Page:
A person can be ready, but not willing to buy. Currently the offer is on the table for some new office space for one of my businesses. I'm ready to move and ready for the new space, but I'm not comfortable with the decision yet. If tomorrow when I meet with the property owner, I am comfortable--THEN I'll write the check. You really cannot eliminate the WILLING, from ready, willing, and able. My willingness comes from my comfort level--the same thing that I have observed from many thousands of sales I have consumated. I draw my opinions, beliefs, and contributions to this forum from what I have observed in real life--not lists or stuff that sounds good on the surface. I encourage others--particulary newbies with fresh minds to do the same. - by Ace Coldiron
How does that not apply to cigarettes?
Well, Seth, it certainly does, but it's a tactical and radical example and I felt apologetic about it. I try and avoid that in these discussions. BUT...yes it applies.

BTW, I can tell you firsthand that the risks of smoking truly outweight ANYTHING about the "advantages". - by Ace Coldiron
But your statement contradicts the popular view that buyers buy emotionally and justify rationally. It also doesn't fit the concept of process driven buyers vs. task driven buyers. Task driven buyers seldom, as acts of volition, engage in the analysis that you propose.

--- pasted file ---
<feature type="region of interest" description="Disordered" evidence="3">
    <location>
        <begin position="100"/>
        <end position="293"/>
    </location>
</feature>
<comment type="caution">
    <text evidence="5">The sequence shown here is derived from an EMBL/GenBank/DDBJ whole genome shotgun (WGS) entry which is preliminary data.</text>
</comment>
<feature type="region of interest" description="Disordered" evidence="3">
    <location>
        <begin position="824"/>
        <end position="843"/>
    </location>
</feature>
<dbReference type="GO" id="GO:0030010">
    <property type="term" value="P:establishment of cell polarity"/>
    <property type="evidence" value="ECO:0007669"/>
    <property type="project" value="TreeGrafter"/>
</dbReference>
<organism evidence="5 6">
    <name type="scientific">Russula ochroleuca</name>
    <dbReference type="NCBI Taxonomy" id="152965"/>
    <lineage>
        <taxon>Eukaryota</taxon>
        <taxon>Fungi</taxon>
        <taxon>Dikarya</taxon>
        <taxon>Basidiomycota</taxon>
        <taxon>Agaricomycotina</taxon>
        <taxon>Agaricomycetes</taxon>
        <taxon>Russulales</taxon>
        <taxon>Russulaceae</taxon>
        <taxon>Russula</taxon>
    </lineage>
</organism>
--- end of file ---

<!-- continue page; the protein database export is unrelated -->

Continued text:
Weighing the upside gain against the downside risk can be emotional and rational. The same for resolving concerns. The decision process can happen quickly for both the process driven and the task driven buyer so there doesn't have to be a conflict. - by Seth
BTW, I can tell you firsthand that the risks of smoking truly outweight ANYTHING about the "advantages".
Tell that to a smoker with a habit and see if they quit smoking. - by Seth
Weighing the upside gain against the downside risk can be emotional and rational. The same for resolving concerns. The decision process can happen quickly for both the process driven and the task driven buyer so there doesn't have to be a conflict.
The decision RARELY happens quickly for the process driven buyer.

"all questions and concerns have been resolved to their satisfaction" implies a rational process, Seth. I did not say a "correct" process, or one devoid of emotion.

In any event, whether through a rational, emotional, or hybrid of both in the process, the buyer will buy when he/she feels comfortable in doing so.